We Americans have a constitutionally guaranteed right to our own beliefs no matter how loony they may be. If we want to believe that God flooded the entire world and annihilated humanity because he thought we had a tad too much attitude, we can.
But what about our right to subject everyone else to our own belief system? There doesn’t seem to be such a right, at least not according to the American Constitution as I remember it. However, don’t try telling that to the leaders of the New Apostolic Reformation or NAR.
Last Wednesday on NPR’s Fresh Air, Terry Gross spoke to Rachel Tabachnick, a researcher who has been looking into the NAR and finding some surprising things. For starters, the NAR folks are hard-core fundamentalists. Really hard-core. They make ordinary fundamentalists look like a bunch of abortion-loving sissies.
According to Tabachnick, the NAR guys believe in Dominionism, which is the idea that it is their duty to take over government, business, education and all other major institutions in order to help bring about the End Days. According to them, these institutions, as of now, are under the control of demons. Yes, demons.
Obviously, most of us do not believe that demons are running everything. So far, all they seem to control are Goldman Sachs and some of the other major investment banks and corporations. But are we to believe they also control the Red Cross? Our public schools? The University of North Carolina? Duke? (Well, maybe Duke).
Are we to believe that Mr. Rogers’ Neighborhood is controlled by demons? Most Americans, I’m guessing, would agree that the NAR is overestimating the extent of demon control here.
(According to the NAR)
The NAR sometimes gets quite personal about its accusations. They believe, Tabachnick says, not only that gay people are controlled by “demonic spirits,” but that “Oprah Winfrey is a precursor of the Antichrist.”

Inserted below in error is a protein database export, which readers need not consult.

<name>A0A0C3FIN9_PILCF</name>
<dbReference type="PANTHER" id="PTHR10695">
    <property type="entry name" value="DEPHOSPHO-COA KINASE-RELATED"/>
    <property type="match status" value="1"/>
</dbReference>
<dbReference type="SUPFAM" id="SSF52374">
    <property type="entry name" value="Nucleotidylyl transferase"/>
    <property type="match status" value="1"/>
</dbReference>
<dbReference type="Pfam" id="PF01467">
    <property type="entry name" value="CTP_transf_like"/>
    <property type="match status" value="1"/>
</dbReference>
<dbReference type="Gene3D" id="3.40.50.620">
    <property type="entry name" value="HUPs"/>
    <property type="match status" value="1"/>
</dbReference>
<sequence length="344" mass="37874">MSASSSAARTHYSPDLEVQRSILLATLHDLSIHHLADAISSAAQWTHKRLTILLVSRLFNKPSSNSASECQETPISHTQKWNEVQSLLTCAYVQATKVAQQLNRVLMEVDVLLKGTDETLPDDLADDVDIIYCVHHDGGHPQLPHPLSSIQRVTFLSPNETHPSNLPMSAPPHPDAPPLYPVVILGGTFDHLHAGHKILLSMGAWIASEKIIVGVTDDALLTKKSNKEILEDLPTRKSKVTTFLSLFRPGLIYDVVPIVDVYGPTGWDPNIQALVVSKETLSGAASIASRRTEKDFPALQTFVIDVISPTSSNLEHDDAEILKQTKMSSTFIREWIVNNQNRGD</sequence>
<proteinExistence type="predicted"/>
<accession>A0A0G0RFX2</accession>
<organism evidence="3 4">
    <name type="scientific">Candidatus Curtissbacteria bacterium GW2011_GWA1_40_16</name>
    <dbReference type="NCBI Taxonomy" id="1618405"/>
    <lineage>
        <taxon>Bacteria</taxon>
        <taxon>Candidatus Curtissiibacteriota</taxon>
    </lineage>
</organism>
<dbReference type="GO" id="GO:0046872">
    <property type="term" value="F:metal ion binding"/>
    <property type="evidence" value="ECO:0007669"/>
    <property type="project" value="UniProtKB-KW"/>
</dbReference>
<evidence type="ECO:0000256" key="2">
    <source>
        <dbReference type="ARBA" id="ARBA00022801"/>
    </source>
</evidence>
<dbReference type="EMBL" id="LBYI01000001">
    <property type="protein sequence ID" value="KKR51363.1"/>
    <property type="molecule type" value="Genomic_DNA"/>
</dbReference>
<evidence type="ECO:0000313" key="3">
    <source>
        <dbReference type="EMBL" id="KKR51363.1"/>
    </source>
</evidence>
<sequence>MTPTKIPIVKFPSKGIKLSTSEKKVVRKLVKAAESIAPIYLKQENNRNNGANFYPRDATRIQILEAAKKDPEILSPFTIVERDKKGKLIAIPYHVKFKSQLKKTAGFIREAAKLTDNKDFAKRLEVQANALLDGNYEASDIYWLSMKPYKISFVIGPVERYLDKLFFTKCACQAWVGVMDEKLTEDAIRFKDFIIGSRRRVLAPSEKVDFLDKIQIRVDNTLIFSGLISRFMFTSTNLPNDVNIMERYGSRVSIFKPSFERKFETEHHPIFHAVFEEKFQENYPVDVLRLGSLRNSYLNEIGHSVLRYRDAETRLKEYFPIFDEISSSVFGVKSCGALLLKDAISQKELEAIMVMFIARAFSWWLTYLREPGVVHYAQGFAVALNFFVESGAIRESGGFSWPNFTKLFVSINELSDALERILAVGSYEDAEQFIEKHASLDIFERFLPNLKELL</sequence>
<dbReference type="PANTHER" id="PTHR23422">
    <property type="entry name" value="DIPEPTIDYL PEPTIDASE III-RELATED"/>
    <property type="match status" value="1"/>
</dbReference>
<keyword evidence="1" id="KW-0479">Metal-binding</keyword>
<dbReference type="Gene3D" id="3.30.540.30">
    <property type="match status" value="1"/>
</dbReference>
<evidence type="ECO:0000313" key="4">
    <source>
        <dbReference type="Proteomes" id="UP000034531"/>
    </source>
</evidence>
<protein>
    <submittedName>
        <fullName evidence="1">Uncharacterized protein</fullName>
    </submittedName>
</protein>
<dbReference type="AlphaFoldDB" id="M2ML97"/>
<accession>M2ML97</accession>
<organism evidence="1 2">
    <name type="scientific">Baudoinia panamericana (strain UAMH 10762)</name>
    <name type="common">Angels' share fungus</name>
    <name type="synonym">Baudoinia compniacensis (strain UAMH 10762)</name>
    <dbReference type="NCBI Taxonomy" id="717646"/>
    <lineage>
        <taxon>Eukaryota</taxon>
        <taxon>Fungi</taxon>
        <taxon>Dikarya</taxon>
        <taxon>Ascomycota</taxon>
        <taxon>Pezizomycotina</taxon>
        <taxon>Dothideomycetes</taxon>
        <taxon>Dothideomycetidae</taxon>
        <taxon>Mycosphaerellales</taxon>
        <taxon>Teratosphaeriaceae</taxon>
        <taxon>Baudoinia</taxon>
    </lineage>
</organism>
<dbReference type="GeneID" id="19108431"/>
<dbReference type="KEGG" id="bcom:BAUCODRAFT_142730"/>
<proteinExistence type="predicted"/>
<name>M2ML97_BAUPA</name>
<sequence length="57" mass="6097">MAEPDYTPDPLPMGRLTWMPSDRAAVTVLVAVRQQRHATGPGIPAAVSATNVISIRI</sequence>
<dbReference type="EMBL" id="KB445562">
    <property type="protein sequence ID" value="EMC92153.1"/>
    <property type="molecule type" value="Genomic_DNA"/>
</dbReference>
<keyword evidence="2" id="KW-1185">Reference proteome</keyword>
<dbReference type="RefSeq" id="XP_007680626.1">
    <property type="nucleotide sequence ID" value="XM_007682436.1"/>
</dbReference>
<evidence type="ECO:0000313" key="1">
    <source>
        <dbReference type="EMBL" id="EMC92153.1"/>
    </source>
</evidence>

Wow. Does Stedman know about this? Or could he be…? Never mind.
I suppose that those of us who don’t see Oprah as Antichrist material can dismiss the NAR’s ideas out of hand. After all, what influence do they have in America?
Hmmm. Maybe not a lot right now, but here’s an interesting tidbit that Tabachnick turned up: Texas Governor Rick Perry, who recently vaulted to the status of front runner among Republican presidential candidates, preceded his campaign start-up with a prayer rally that was organized with the help of NAR-linked people.
Tabachnick specifically identifies Lou Engle and Mike Bickle, the latter being affiliated with The Call and the International House of Prayer (not to be confused with IHOP of pancake fame).
Now, I do not believe that Rick Perry is going to be our next president. His beliefs are just too nutty. (Full disclosure: Back in 1980, I thought the same thing about Ronald Reagan.)
But no, even for Republicans, I think Perry just goes too far outside the boundaries of What-a-Sane-Person-Can-Believe Land. And his affiliation with the anti-Oprah fanatics is just one example of his loopiness. There is also his famed declaration that it might just be time for Texas to secede from the United States.
Admittedly there were more than a few among us who raised no objection to the idea of Texas leaving the union. Indeed, the thought can be downright comforting. But nonetheless, does it make sense that the voters would choose as U.S. President a man whose most famous declaration before entering the race was “We've got a great union. There's absolutely no reason to dissolve it. But if Washington continues to thumb their nose at the American people, you know, who knows what might come out of that. But Texas is a very unique place, and we're a pretty independent lot to boot.”?
What really might cause an eyebrow or two to be raised here is not Rick Perry per se, but the association of Rick Perry with a bunch of people who think the rest of us are now under the control of demons and that only by our falling under NAR “Dominion” will we be saved. It’s enough to make an atheist say, “God help us.”
And, by the way, why aren’t there hundreds of Americans out there on the front lines right now with fists flying against these fundamentalist wackos? I imagine the wackos themselves have a theory: Their enemies, they might argue, have orders from Oprah telling them to cool it for the time being.
Portland Place in 1815
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